Jim Webster: Dark side of powder days | SteamboatToday.com

Jim Webster: Dark side of powder days

I read with interest the recent article on the excitement of skiing 20 inches of fresh powder on Thursday. Unfortunately for me, some guests who felt entitled to a selfish, uncontrolled behavior spoiled my day on the slopes.

The snow on Thursday was wonderful, and the mountain worker-bees did their best at keeping the crowds moving up the mountain. Given the extreme cold and the large amount of snow, their work was challenging. There were extended breakdowns on some lifts while the crowds waited. Most of us appreciated the lift-line workers’ efforts to get things going again, particularly because these workers have to work while we play.

The dark side of a powder day is the fact that some snowboarders and skiers get bonked. I call it a “testosterone high” where they forget what courteous behavior is. A few feel entitled to cut lines, to ski/board too fast or too close to others, to be rude or to get on a four-person chairlift with only one, two or three riders. At the extreme, there is line rage, which is similar to road rage.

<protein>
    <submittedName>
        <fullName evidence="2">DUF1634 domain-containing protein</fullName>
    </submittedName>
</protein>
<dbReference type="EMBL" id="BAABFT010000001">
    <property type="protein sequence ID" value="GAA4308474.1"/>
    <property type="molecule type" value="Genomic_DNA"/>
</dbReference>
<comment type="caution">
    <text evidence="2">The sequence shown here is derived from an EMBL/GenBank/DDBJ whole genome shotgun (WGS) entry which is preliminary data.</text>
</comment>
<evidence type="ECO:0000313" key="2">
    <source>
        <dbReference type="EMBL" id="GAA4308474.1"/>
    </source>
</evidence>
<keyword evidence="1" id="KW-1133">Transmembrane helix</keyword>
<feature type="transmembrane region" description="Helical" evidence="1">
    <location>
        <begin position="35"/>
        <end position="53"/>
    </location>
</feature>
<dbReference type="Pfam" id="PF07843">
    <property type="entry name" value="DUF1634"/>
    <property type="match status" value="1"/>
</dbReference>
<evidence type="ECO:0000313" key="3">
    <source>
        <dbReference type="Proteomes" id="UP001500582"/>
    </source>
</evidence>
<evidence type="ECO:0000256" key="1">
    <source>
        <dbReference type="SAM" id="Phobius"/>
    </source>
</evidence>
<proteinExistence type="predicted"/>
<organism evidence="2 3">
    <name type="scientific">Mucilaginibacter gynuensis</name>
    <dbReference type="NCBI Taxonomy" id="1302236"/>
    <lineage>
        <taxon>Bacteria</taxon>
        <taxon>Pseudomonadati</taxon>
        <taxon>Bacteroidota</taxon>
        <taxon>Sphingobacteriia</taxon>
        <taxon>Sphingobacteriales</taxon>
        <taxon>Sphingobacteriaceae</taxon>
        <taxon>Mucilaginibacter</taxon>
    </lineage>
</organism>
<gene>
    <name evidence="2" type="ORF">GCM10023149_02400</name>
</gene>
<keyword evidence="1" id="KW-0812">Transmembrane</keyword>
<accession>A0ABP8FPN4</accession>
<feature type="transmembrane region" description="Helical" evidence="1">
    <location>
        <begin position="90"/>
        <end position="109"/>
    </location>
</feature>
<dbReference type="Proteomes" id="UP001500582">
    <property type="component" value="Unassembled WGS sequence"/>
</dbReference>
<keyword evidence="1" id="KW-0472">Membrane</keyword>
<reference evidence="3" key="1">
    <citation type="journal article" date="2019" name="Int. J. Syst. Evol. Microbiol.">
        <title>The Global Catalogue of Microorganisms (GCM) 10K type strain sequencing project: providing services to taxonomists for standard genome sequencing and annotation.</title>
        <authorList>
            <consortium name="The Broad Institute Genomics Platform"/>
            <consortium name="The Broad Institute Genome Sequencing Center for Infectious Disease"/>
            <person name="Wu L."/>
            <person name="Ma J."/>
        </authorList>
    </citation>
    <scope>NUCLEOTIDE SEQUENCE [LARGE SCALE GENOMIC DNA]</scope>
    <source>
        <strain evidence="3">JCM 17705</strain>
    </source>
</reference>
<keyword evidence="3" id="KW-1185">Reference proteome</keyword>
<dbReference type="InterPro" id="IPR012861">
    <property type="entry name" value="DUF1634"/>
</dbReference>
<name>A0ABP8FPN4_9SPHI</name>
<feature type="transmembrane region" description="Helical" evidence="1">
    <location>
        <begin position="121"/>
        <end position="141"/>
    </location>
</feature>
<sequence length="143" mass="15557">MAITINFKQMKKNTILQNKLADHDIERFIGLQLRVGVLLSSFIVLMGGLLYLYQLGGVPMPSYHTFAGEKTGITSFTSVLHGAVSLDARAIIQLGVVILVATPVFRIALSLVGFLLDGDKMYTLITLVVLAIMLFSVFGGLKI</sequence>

I was skiing alone Thursday. At various lifts, I would ask politely if others were a threesome or a foursome. Regrettably, a group of three boarders felt they had no obligation to ride with others, despite the long lines. My seemingly innocent question, “Are you three?” provoked a tirade of abuse and confusion. I suffered their insults, curse words and threats.I was told I should be in the singles line, as if I could magically move there. I was perplexed, confused and embarrassed. I could not withdraw, as skiers surrounded me.

For the most part, ski patrol and ambassadors are unable or unwilling to address these incidents. So it behooves all riders to be courteous and respectful. Misunderstandings do occur, but it does not justify an aggressive behavior.

It may be white powder snow, but there is a dark side.

Jim Webster

Steamboat Springs

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